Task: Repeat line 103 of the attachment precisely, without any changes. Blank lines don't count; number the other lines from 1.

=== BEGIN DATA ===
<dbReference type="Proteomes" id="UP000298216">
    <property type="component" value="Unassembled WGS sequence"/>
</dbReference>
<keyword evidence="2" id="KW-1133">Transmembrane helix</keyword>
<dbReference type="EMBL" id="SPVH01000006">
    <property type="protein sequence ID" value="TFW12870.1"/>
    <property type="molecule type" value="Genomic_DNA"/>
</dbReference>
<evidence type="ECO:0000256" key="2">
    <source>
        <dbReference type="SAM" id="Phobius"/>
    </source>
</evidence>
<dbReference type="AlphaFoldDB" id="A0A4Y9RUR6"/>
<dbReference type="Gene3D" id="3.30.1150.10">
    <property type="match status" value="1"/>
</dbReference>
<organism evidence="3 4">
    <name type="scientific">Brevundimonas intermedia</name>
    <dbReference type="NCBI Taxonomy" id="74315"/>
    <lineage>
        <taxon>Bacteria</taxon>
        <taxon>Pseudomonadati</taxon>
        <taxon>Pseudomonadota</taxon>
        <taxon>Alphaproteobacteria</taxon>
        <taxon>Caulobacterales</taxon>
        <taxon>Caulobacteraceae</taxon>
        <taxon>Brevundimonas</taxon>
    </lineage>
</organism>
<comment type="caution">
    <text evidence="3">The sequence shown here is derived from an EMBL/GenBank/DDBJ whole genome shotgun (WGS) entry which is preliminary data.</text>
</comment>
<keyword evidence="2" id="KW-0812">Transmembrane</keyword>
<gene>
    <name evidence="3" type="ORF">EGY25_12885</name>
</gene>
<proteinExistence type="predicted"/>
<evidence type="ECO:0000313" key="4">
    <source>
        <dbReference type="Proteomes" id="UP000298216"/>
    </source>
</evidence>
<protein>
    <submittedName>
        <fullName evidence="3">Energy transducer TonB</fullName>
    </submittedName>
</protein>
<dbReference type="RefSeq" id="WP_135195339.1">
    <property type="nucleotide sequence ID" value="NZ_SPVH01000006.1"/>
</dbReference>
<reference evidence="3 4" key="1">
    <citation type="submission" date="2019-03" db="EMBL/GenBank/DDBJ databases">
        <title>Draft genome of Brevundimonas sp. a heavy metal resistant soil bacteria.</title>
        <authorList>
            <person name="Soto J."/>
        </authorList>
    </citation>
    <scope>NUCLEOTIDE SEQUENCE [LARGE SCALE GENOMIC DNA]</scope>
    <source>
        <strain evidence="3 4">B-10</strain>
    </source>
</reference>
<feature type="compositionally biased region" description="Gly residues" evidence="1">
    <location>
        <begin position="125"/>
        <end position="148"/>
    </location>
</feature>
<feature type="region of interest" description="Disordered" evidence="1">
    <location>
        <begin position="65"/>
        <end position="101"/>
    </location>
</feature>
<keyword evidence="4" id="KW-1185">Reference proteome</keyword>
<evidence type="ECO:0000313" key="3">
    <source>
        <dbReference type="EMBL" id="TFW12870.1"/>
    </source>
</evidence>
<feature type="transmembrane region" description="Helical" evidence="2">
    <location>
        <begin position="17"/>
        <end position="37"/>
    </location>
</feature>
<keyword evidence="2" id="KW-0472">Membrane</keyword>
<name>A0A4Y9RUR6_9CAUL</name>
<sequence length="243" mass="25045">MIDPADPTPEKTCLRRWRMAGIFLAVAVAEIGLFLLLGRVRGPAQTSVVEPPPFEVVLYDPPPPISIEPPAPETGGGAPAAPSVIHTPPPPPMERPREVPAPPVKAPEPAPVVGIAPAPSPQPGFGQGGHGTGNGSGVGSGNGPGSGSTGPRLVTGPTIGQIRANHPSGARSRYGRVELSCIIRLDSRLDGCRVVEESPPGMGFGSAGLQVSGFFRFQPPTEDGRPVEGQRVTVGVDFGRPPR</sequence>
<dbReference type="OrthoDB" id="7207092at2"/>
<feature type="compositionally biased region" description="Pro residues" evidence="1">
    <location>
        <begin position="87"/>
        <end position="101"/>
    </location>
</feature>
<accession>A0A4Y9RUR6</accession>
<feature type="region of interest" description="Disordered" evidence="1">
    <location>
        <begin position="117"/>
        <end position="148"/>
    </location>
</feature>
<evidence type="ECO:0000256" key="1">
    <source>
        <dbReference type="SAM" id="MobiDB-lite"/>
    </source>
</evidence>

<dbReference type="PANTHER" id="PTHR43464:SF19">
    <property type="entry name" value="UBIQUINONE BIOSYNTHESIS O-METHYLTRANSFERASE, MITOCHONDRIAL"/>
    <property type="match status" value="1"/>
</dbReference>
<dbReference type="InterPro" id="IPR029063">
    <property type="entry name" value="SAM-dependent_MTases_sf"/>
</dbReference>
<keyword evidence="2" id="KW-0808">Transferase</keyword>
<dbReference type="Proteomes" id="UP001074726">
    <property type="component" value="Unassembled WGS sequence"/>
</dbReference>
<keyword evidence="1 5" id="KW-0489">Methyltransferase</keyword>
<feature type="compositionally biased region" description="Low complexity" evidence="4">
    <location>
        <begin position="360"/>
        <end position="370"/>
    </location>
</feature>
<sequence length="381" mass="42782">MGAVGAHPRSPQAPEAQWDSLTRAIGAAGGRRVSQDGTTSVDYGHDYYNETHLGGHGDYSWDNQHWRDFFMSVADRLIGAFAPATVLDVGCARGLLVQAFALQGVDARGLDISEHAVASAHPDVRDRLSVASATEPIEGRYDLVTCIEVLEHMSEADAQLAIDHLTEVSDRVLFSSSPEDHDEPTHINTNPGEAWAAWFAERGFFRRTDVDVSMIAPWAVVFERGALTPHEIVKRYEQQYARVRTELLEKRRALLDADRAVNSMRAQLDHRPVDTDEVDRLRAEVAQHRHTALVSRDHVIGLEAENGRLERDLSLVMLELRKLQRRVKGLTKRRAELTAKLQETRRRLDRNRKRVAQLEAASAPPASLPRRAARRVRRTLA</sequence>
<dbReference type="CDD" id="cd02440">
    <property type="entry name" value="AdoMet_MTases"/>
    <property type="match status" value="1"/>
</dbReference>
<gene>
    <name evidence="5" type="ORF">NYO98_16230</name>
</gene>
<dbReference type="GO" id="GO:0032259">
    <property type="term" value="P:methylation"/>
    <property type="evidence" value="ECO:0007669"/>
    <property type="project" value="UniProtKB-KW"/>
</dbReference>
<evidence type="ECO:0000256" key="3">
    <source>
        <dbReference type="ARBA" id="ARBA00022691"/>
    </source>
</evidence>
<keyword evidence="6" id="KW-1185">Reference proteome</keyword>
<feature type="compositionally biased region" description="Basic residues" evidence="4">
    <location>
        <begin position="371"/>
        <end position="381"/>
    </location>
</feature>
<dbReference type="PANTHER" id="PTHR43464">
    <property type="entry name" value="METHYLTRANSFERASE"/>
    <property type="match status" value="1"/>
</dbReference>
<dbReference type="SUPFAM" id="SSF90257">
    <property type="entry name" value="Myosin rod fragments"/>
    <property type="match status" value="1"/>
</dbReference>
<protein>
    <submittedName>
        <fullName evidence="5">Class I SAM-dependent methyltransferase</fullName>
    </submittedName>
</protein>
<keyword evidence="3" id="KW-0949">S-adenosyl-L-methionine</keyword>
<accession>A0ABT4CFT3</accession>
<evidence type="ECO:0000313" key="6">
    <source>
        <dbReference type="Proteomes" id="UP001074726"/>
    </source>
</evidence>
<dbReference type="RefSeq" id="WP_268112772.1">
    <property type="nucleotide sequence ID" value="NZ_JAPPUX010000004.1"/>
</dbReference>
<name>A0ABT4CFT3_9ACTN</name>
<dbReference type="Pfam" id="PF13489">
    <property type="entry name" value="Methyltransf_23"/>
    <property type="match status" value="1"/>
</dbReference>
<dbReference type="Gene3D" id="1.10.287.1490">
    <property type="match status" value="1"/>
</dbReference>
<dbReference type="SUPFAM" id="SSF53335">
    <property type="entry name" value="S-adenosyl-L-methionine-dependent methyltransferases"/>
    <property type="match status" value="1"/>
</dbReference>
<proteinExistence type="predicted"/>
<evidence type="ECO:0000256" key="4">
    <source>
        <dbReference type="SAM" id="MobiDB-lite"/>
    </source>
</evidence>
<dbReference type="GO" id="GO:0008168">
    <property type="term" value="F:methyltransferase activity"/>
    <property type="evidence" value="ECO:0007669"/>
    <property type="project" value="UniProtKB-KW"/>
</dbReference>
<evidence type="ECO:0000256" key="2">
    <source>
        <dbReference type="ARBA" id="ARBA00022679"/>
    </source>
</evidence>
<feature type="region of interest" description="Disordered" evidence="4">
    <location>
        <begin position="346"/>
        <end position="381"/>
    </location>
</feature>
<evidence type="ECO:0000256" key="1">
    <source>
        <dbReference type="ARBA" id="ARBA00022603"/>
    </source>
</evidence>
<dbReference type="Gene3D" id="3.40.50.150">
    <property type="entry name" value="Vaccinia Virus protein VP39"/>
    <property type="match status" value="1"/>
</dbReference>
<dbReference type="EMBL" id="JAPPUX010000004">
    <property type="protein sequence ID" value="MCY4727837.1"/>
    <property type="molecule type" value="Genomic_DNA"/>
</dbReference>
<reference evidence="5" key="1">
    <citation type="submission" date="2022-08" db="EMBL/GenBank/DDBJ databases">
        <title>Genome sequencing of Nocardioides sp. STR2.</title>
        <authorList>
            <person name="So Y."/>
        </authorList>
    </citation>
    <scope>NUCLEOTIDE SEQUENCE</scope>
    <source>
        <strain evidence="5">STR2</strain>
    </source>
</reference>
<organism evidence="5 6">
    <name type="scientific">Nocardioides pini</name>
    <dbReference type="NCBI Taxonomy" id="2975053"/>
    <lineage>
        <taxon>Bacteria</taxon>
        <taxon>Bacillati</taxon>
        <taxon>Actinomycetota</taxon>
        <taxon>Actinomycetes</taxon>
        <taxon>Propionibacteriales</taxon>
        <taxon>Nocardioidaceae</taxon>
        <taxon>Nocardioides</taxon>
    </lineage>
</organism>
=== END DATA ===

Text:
    </location>